Most consumers have some experience with dynamic pricing. The most memorable instances are when hardware stores increase lumber prices ahead of a storm or your local gas station jacks up prices before a long holiday weekend. These opportunistic instances are rightly met with a consumer backlash and cries of unfair price fixing. On the other hand, we expect the price of a beachfront rental to cost more in the summer and accept the higher price because we maintain control over when and where we choose to stay.
Walt Disney has capitalized on the popularity of their theme parks and increased their use of dynamic pricing techniques to capture more of your wallet. Attendance at the Magic Kingdom park grew from 16.9 million in 2010 to 20 1/2 million in 2015.
It comes as no surprise that Disney is using the allure of a magical park visit or a princess greeting to get more money from every visitor. Instead of relying on behavioral impulse purchases once you are at the park, Disney has pushed their dynamic pricing reach online to capture more revenue when you book your visit.
Most merchants don’t have a power brand like Mickey Mouse but that isn’t stopping them from implementing dynamic pricing. Online and mobile shopping has become ubiquitous and the big data analytics necessary to implement dynamic pricing is more accessible to online merchants. Dynamic pricing is reaching deeper into consumers wallets than ever. Consumer data acquisition and analytics is the driving force of this revolution. Facebook tracks your social media posts and browsing history, Google mines location specific data from us, Samsung and Apple uses beacons to covertly collect data on where we are, what we watch and even what we are listening to. As we plug more Amazon Alexa devices into our living rooms, the data stream will surge into a tsunami of geo-located real time information. This will allow companies to parse the hottest trends, mentions and social influencers in real time.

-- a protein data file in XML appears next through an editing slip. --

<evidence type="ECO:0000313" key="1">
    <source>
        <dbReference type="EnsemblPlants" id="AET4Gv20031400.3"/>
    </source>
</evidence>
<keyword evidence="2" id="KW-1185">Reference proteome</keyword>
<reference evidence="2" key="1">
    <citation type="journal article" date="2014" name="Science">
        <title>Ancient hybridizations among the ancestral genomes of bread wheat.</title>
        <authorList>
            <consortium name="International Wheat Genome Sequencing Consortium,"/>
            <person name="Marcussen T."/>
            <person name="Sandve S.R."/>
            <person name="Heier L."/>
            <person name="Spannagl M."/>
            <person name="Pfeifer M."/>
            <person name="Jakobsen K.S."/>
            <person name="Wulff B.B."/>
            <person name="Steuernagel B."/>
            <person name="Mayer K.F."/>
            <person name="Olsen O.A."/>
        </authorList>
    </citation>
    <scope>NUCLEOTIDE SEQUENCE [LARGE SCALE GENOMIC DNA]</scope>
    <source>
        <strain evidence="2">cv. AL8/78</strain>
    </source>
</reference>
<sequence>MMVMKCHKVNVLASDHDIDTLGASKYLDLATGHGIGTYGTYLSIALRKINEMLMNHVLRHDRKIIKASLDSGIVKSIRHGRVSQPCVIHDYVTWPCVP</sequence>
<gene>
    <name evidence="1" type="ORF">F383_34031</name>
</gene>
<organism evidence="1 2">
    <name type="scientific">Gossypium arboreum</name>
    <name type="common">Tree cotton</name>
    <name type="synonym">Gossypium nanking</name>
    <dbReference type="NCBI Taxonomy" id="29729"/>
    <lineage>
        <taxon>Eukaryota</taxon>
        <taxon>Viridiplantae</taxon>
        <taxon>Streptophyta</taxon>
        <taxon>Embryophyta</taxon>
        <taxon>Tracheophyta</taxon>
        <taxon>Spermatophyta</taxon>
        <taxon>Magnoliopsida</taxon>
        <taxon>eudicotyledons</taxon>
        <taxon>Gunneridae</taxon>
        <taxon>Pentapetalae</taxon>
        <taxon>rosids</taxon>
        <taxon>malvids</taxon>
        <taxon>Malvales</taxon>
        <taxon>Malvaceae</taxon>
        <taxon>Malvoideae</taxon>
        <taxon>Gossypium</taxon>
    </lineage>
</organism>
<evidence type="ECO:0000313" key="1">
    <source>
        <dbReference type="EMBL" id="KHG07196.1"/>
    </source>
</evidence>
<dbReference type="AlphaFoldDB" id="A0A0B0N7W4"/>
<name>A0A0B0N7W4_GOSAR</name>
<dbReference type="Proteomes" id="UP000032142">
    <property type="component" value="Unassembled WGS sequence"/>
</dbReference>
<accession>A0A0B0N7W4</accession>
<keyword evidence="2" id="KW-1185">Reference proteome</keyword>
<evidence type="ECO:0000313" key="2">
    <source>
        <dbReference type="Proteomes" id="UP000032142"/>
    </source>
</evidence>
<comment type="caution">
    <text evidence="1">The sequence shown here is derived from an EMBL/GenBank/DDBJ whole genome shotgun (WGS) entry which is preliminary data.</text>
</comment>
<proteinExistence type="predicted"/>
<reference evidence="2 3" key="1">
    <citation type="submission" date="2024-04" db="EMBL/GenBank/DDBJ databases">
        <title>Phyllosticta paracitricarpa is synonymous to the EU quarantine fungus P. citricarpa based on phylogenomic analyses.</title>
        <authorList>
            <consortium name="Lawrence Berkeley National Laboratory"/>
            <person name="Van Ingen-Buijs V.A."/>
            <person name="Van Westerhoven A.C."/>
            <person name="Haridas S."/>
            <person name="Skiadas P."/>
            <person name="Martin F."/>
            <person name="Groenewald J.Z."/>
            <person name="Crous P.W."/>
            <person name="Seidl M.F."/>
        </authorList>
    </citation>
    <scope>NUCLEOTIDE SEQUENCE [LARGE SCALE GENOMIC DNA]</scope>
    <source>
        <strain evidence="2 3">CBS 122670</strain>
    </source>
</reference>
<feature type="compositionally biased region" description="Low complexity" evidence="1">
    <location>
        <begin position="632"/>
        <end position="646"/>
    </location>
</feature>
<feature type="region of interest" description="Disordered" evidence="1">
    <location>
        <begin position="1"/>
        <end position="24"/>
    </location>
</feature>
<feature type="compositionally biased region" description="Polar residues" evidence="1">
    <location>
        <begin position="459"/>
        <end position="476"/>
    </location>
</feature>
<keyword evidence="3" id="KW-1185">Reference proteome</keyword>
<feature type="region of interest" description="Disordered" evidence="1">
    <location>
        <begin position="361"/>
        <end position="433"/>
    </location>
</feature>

The hottest tickets have always commanded higher prices. This week a wealthy fan paid $133,000 for 2 court-side seat for game 5 of the NBA finals. Fear of missing out (FOMO) on an instagram-worthy social moment during your summer vacation will lead to higher prices as consumers seek to quench their thirst for happiness. Charging extra for a hot ticket like Hamilton isn’t new but expect dynamic pricing to spread to more mundane or regionally hot items. Consumers comfort with allowing data mining of our every whim is making it happen.
— LeConte Wealth (@lecontewealth) June 13, 2017